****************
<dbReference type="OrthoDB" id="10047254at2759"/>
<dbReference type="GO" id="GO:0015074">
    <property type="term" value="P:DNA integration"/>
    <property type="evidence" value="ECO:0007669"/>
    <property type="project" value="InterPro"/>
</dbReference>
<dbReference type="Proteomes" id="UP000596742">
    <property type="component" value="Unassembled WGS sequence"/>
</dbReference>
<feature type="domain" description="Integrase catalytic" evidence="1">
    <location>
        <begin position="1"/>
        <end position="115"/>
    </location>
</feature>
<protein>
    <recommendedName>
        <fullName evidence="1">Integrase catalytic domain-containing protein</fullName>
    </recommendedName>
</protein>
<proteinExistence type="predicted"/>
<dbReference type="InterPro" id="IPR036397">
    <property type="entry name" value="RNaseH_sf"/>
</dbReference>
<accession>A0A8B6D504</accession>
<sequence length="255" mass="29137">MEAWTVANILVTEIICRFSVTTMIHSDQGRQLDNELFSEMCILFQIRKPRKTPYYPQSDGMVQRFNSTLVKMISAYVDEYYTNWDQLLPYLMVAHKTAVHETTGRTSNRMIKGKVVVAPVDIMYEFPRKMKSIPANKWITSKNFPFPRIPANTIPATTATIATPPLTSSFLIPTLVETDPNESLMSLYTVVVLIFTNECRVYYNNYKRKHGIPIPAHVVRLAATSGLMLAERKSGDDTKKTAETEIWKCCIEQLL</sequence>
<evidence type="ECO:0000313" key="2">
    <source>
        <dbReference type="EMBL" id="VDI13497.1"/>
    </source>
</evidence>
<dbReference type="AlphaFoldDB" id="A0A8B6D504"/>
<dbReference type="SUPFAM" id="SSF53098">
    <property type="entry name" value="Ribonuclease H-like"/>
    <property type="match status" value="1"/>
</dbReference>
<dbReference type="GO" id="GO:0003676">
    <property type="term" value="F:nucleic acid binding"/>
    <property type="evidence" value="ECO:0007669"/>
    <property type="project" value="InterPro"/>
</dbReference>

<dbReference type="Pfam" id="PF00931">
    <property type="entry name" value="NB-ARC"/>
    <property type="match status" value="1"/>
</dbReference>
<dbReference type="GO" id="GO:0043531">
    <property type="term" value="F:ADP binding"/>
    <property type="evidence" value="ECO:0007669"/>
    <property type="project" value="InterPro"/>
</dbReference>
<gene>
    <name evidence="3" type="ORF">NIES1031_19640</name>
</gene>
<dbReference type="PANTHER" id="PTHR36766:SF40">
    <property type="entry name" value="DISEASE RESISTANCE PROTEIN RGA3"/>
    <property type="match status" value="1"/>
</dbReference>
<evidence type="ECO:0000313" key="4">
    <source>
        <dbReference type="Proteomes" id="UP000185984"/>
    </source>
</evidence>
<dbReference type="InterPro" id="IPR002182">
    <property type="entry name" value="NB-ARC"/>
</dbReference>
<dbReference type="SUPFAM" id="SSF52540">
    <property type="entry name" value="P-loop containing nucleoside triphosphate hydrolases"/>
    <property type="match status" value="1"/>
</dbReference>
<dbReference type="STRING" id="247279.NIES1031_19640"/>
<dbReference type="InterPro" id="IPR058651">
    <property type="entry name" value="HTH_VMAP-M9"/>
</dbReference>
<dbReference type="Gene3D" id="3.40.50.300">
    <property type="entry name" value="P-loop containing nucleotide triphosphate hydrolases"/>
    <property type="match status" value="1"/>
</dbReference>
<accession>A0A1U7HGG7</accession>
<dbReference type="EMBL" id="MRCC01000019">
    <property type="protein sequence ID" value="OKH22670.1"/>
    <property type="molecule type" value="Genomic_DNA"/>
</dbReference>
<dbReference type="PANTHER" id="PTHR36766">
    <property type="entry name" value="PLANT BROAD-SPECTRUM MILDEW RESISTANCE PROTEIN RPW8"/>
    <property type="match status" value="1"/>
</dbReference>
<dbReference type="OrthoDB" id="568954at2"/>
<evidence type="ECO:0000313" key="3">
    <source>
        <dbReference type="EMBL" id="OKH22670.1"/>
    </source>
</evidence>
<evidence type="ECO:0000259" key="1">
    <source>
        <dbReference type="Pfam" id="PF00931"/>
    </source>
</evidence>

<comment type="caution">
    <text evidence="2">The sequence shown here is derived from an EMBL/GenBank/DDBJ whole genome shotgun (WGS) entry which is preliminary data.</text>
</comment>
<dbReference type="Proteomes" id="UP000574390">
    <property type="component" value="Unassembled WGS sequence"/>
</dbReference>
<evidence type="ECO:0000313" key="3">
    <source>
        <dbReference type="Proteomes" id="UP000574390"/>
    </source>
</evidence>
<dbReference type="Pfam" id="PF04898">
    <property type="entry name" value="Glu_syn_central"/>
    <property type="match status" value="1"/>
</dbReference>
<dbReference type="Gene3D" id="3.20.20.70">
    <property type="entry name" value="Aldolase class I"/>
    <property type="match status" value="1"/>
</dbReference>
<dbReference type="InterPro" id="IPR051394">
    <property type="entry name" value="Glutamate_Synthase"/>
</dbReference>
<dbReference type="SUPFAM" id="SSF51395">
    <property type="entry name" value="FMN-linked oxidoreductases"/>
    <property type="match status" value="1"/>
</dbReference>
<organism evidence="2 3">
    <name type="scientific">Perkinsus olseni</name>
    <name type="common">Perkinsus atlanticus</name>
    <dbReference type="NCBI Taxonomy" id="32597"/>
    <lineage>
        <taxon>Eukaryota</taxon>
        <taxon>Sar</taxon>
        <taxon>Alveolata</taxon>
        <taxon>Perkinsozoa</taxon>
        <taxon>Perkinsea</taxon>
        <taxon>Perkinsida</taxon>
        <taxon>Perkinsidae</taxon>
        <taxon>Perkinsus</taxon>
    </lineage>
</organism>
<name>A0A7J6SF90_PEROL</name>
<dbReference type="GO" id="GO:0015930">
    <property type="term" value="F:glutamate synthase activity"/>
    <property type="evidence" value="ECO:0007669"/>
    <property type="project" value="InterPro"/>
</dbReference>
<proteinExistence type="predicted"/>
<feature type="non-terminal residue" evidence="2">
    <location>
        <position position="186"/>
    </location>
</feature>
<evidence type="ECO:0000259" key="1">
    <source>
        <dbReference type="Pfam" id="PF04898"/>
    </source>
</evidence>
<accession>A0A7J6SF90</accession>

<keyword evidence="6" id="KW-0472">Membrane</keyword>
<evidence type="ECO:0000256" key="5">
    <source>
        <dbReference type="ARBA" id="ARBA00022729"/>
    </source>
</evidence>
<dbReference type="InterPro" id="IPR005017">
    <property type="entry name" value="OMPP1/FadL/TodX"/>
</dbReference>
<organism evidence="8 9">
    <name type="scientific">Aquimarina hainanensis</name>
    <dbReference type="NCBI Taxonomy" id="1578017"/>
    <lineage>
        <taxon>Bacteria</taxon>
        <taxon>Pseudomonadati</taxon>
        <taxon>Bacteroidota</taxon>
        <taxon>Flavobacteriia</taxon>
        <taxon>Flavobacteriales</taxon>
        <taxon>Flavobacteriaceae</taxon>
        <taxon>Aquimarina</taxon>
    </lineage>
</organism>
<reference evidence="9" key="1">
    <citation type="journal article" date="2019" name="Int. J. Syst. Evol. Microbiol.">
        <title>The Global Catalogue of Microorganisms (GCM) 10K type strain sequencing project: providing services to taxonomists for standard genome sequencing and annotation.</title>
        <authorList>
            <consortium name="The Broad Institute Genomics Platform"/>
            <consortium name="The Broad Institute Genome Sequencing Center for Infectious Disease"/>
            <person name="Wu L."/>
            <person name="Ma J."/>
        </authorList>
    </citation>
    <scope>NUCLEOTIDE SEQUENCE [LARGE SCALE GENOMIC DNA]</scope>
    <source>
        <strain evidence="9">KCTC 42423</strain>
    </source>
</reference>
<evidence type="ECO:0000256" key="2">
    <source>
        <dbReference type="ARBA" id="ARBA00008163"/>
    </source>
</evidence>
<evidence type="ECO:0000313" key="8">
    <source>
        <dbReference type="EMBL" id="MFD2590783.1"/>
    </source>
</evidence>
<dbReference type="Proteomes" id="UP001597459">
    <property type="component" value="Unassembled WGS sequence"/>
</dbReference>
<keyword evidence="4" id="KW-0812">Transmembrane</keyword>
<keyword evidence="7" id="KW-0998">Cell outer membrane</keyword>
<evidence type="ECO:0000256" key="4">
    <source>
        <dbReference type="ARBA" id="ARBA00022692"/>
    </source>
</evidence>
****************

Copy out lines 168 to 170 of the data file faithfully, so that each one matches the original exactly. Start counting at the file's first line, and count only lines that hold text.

    <dbReference type="NCBI Taxonomy" id="1578017"/>
    <lineage>
        <taxon>Bacteria</taxon>